Brogan: Is there a particular product that you could talk us through from when it first comes to you to when it shows up in stores for consumers?

Guarino: A good example of our engagement with design would be our accordion cross-body, which we manufacture—it’s a bag. It had very unique corners and pieces to it that were challenging because it is a bag where there’s no opportunity to hide any messy parts. It’s a very simple bag and actually simple bags are harder to make because there is no place to hide any sort of missed stitch and so forth.

Brogan: Can you describe what it looks like to us?

Guarino: The accordion cross body is a cross-body bag that looks like layered envelopes, and all the edges are raw and so they have to be painted, and there are corners that have to be hand-stitched. It’s very labor intensive and the edges, because they’re all exposed, have to be painted layer, by layer, by layer. We had to go to design and say, “OK, this is really labor intensive, and because this is not a big bag we can’t go out and retail it for a thousand dollars, we want it at a particular price point. Here’re the options,” so we came up with a different approach to the straps, we came up with a different approach to the edge painting. That went through several iterations until now we have a bag that we’re making money on. It’s retailing, it’s actually our number one selling bag in units, and we’re doing it in a way that is now efficient. It works.

Brogan: At what point does a price get attached to a product? Do the designers say, “We want to charge X amount for it? Can you make that happen?” Or do they come with a design and then you say, “As it stands now, it’s going to cost X, should we get it to Y.”

Guarino: One of the biggest challenges of making it in the United States is hitting a marketable target retail that you feel good about but there’s a place for in the market. Design’s challenge is to envision a product that’s going to fill out part of their assortment within a price point that will make sense in the marketplace, so that when we land in the store, it’s not like, “What? How come that bag is that much and all these other bags are that much?” It’s a real challenge, so what they will do is they’ll start with a target retail.

Then we sort of assume some things about those products so that we can do sort of a flash costings, so they can see where we think it’s going to cost. Now we are at the point where we have our product-engineering team where they can say, “You know what, we’re not going to be able to hit that. That is not going to happen,” and we’re able to say that sooner so that we can say, “All right, well either a), we change the fundamental design and materials of this bag, or b), we’re not doing it at all.”

We’re getting much, much better about design and engineering working together much earlier in the process so that we’re working on things that really are viable for the market.

Brogan: When you were first getting it ready for production, though, were there new skills that you had to teach to folks on the floor that you had to work with them to develop new processes?

Guarino: In the case of the cross-body the challenges that presented were definitely challenges that artisans had not been exposed to before. We had to work with our process engineers to demonstrate to them the approach that we would need to take for this bag. I would also say that the artisans themselves came to us and said, “This one thing is really, really hard to do. What if we did it this way?” The artisans were very involved in finding the best way to manufacture the bag.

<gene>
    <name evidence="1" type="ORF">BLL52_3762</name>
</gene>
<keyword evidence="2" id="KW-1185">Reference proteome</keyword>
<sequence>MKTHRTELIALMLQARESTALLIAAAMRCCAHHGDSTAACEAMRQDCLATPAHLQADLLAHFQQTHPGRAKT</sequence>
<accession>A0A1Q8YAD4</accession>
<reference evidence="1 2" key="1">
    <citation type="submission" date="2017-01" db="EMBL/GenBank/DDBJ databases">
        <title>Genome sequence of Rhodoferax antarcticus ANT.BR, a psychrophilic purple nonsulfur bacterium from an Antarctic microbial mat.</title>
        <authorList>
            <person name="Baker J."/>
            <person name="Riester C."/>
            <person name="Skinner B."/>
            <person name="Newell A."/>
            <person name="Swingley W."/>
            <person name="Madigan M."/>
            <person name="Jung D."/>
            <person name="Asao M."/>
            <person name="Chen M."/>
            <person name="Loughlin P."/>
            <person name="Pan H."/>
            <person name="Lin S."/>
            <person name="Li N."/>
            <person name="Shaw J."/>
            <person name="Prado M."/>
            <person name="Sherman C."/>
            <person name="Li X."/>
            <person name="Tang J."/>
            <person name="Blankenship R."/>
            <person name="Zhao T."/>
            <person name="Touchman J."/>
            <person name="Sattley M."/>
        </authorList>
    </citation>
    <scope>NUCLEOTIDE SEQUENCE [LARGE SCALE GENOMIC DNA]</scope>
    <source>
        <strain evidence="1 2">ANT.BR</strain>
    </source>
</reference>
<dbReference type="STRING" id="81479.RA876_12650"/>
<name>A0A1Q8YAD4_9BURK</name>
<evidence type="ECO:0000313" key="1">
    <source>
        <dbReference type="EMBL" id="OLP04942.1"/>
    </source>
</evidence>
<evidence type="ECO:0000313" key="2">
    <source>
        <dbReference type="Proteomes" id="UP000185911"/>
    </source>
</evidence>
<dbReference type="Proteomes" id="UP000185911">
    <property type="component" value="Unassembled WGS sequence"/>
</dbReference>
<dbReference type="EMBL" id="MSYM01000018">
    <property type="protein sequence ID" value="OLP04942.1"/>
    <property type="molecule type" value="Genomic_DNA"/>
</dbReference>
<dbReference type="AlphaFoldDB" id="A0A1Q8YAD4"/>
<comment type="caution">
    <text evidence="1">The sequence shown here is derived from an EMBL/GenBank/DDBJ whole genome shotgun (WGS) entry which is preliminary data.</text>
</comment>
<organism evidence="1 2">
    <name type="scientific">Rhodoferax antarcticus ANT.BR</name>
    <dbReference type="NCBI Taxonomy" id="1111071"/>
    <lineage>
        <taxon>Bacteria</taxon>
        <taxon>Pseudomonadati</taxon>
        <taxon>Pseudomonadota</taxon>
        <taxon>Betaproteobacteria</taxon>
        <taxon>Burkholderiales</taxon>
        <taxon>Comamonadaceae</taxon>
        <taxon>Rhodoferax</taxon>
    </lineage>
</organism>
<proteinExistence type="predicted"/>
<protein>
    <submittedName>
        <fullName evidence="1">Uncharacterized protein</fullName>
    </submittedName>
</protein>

One thing that’s very important to note about our factory is, we started making watch straps and then we started making journal covers, and then we started to make handbags. We are continuing to increase the level of competency this factory has because you don’t flip a switch and just suddenly enable a factory to make any kind of bag. We carefully select bags that are pushing our limits, so that we can continue to elevate what we can do, but are still within our limits, so that we’re delivering a product of high quality and at a cost that makes sense.

Brogan: When a new product like that cross-body bag is introduced, does it mean that things have to be moved around in the factory space? You have to switch up elements of the larger workflow to introduce a new product into process.

Guarino: When we have a new product, process engineering is key. What we do first is we do several of the products just to understand the approach. Once we know that and we’ve done time studies to understand how much time all this process can take, then you look at laying out the floor accordingly, so that you don’t either accidentally create a bottleneck that you didn’t envision, or you have enough space because maybe you need more artisans for a particular process and then for other products.

A layout is very, very much a part of that. Then you have to go back and revisit it after you’ve run it for a while. After you’ve done it you have to go back, talk to the artisans, and I would say 90 percent of the time there is something that you’re going to tweak a little bit to make it better.

Brogan: Is it important, then, for you to maintain those direct lines of communication with the people making the products? To make sure that the process is flowing correctly, or is that mostly happening to other levels?